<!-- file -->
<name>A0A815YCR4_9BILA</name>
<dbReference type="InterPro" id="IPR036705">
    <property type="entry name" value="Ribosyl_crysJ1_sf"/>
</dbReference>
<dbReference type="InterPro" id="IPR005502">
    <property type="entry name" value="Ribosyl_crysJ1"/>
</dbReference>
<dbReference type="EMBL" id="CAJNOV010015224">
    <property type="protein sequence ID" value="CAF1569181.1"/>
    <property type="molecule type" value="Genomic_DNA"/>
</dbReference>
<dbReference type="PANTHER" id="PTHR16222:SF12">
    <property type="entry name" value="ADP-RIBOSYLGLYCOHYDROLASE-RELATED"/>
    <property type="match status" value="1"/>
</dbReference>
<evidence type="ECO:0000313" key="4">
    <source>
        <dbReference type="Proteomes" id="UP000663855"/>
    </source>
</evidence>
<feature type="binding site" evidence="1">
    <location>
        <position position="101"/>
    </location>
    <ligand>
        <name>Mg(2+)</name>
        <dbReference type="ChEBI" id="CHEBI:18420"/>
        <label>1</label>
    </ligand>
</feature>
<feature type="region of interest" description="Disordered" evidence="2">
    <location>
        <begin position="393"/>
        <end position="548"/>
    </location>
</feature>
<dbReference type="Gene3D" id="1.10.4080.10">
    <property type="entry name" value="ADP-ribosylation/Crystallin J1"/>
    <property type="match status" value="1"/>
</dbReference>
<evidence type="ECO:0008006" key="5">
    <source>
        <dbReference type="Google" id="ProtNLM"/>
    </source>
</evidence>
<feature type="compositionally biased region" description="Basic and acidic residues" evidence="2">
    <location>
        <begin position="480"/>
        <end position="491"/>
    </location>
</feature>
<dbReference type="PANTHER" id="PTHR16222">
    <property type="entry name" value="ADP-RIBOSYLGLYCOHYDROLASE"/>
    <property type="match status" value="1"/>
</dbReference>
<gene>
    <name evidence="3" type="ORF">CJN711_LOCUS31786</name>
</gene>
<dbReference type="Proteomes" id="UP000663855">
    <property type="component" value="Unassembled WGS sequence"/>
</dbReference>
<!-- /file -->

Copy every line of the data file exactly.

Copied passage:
<name>A0A815YCR4_9BILA</name>
<dbReference type="InterPro" id="IPR036705">
    <property type="entry name" value="Ribosyl_crysJ1_sf"/>
</dbReference>
<dbReference type="InterPro" id="IPR005502">
    <property type="entry name" value="Ribosyl_crysJ1"/>
</dbReference>
<dbReference type="EMBL" id="CAJNOV010015224">
    <property type="protein sequence ID" value="CAF1569181.1"/>
    <property type="molecule type" value="Genomic_DNA"/>
</dbReference>
<dbReference type="PANTHER" id="PTHR16222:SF12">
    <property type="entry name" value="ADP-RIBOSYLGLYCOHYDROLASE-RELATED"/>
    <property type="match status" value="1"/>
</dbReference>
<evidence type="ECO:0000313" key="4">
    <source>
        <dbReference type="Proteomes" id="UP000663855"/>
    </source>
</evidence>
<feature type="binding site" evidence="1">
    <location>
        <position position="101"/>
    </location>
    <ligand>
        <name>Mg(2+)</name>
        <dbReference type="ChEBI" id="CHEBI:18420"/>
        <label>1</label>
    </ligand>
</feature>
<feature type="region of interest" description="Disordered" evidence="2">
    <location>
        <begin position="393"/>
        <end position="548"/>
    </location>
</feature>
<dbReference type="Gene3D" id="1.10.4080.10">
    <property type="entry name" value="ADP-ribosylation/Crystallin J1"/>
    <property type="match status" value="1"/>
</dbReference>
<evidence type="ECO:0008006" key="5">
    <source>
        <dbReference type="Google" id="ProtNLM"/>
    </source>
</evidence>
<feature type="compositionally biased region" description="Basic and acidic residues" evidence="2">
    <location>
        <begin position="480"/>
        <end position="491"/>
    </location>
</feature>
<dbReference type="PANTHER" id="PTHR16222">
    <property type="entry name" value="ADP-RIBOSYLGLYCOHYDROLASE"/>
    <property type="match status" value="1"/>
</dbReference>
<gene>
    <name evidence="3" type="ORF">CJN711_LOCUS31786</name>
</gene>
<dbReference type="Proteomes" id="UP000663855">
    <property type="component" value="Unassembled WGS sequence"/>
</dbReference>